NORTHBROOK, Ill.—August 20, 2020—In this edition of Straight Talk with Jeff Cross, Peter Crosa, an independent insurance adjuster, and Harvey Cohen, a Florida attorney specializing in insurance law, discuss some of the problems restoration clients can face when trying to get their insurance company to cover the work after a loss. Cross asks Crosa and Cohen to look at one particular case in Tennessee where four months have passed since a tornado destroyed a couple’s home and the work is still incomplete. Taking this case as an example, the experts explain the industry pitfalls that lead to restoration bottlenecks where work is stalled, damage is worsened, and payment is uncertain.
The Tennessee case begins with a “coverage issue” that seems to take some time to figure out; however, Crosa points out that an issue like this should be resolved quickly. The insurance company make a decision about whether the event and necessary repairs qualify for coverage or not. Insurance companies have a duty to make these decisions quickly so the work can move forward, but Crosa says that doesn’t always happen. Cohen adds that most states set a time limit during which an insurance company must pay, deny, or investigate a claim. In his state of Florida, the statute is 90 days, and he has found that insurance companies will sometimes state that they are “investigating” the claim, in effect delaying a decision (and payment) for as long as possible, which of course leads to frustrating restoration delays for the customer.
Cohen also notes that sometimes insurance companies deny claims seemingly at random—for example, refusing to pay one hail damage claim in the same neighborhood as others that were paid. That’s where Cohen’s role as an insurance attorney comes in to advocate for the insured and get the claim paid. Crosa agrees that the industry as a whole is unpredictable, and he notes that different companies sometimes have wildly different approaches to the same issue.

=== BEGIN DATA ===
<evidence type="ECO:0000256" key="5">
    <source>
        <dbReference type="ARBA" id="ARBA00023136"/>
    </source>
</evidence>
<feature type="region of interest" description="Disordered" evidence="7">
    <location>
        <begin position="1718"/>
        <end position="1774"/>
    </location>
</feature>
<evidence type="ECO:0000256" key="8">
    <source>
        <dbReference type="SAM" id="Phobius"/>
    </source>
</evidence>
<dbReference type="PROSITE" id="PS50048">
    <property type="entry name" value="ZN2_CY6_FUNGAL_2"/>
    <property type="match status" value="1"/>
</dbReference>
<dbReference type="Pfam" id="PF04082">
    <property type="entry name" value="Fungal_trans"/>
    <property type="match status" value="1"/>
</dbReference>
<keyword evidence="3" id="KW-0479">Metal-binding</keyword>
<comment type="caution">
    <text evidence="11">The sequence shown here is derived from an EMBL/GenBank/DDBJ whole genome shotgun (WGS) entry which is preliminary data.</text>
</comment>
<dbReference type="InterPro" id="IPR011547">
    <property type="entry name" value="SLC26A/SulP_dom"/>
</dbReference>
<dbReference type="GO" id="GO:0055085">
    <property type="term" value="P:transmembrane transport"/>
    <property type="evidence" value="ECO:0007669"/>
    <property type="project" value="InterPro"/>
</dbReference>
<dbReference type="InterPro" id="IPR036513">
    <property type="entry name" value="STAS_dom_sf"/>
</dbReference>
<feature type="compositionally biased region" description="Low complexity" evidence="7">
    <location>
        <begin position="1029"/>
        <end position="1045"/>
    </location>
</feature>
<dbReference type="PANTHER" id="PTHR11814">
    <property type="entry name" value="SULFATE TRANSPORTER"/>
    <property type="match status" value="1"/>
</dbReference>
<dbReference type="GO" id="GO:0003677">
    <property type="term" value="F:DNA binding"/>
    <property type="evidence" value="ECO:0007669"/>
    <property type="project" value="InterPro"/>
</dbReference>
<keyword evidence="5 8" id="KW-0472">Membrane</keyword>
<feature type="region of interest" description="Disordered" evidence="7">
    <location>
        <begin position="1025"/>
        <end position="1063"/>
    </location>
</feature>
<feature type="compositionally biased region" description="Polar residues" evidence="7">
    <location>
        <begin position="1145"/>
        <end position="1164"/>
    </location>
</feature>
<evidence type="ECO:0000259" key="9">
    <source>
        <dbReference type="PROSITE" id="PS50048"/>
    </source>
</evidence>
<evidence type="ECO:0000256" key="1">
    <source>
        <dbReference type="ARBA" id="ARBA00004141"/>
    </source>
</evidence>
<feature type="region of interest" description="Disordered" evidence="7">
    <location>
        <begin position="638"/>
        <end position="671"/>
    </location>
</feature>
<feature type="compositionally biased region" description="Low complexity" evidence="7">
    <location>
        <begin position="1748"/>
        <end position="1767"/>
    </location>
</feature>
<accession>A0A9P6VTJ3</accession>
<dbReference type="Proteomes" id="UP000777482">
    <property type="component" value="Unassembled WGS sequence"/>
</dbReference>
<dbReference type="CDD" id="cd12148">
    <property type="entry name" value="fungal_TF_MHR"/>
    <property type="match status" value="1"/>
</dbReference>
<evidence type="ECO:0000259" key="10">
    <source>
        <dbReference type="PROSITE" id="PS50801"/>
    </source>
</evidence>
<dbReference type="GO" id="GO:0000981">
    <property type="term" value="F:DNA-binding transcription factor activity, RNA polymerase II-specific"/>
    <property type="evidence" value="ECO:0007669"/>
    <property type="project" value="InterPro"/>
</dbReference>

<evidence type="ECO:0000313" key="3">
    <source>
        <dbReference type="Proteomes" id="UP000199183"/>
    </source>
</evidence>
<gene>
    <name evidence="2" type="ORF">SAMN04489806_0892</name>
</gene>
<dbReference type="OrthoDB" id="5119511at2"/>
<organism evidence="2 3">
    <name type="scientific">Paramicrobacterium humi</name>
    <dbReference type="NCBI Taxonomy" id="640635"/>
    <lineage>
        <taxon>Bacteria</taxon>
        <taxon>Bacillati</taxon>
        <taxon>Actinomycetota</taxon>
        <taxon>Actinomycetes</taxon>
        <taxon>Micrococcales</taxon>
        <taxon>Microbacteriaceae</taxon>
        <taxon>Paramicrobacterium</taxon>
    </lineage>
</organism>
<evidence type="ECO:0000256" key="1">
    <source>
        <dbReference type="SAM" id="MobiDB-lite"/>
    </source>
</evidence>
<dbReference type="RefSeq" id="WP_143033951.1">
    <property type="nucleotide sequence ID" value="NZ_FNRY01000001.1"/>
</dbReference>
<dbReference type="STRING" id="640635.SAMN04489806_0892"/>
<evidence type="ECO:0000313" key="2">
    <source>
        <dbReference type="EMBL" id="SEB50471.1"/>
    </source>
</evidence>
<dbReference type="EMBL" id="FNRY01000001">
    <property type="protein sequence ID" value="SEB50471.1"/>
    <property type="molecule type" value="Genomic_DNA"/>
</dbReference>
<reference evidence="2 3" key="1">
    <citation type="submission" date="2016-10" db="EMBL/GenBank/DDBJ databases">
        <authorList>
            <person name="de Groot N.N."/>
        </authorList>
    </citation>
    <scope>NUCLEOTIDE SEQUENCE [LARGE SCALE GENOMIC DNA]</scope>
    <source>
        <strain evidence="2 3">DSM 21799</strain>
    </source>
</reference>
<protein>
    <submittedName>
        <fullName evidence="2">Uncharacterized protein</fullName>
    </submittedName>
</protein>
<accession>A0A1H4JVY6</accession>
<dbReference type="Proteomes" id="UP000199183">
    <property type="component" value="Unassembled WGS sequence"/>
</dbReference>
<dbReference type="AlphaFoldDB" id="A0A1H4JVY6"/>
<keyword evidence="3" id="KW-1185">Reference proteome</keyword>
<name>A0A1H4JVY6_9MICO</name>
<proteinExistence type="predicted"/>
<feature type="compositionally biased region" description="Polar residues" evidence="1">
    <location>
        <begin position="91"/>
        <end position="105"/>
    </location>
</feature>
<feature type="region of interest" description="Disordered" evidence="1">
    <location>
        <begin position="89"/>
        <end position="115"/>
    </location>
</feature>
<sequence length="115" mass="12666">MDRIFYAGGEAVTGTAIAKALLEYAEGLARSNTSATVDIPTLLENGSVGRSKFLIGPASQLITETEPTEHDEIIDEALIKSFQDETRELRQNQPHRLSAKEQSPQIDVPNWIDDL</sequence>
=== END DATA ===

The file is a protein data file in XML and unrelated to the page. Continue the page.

Another common cause of restoration bottlenecks the Tennessee couple faced is delays due to third-party administrators. The couple contacted their insurance company immediately, but it took 15 days for the insurer to contact a TPA and for the TPA to contact a restoration contractor. In that time, the house sustained even more damage because it was unprotected from rain, wind, and other elements. The insurance company may now argue that they are not responsible for all that damage, but customers often don’t know what their responsibilities are in this situation or how to properly document the events to protect themselves. Cohen stresses that the insured has a responsibility to mitigate the damages, even if the insurance company is delaying payment. Clients should document everything with notes, photographs, and receipts to demonstrate what the insurance company is responsible to reimburse, but at times it is necessary to engage the help of an attorney like Cohen if the insurance company refuses payment.
Crosa reiterates the importance of documentation and advises clients to keep in close touch with their agent, who should help to resolve any issues between the insurance company and the insured. Cohen encourages anyone struggling with insurance claims to seek legal advice if the agent is unable to resolve the issues. Restoration contractors can assist their clients by being knowledgeable about these issues to help the process move along as smoothly as possible, resulting in a good outcome for client and restorer alike.
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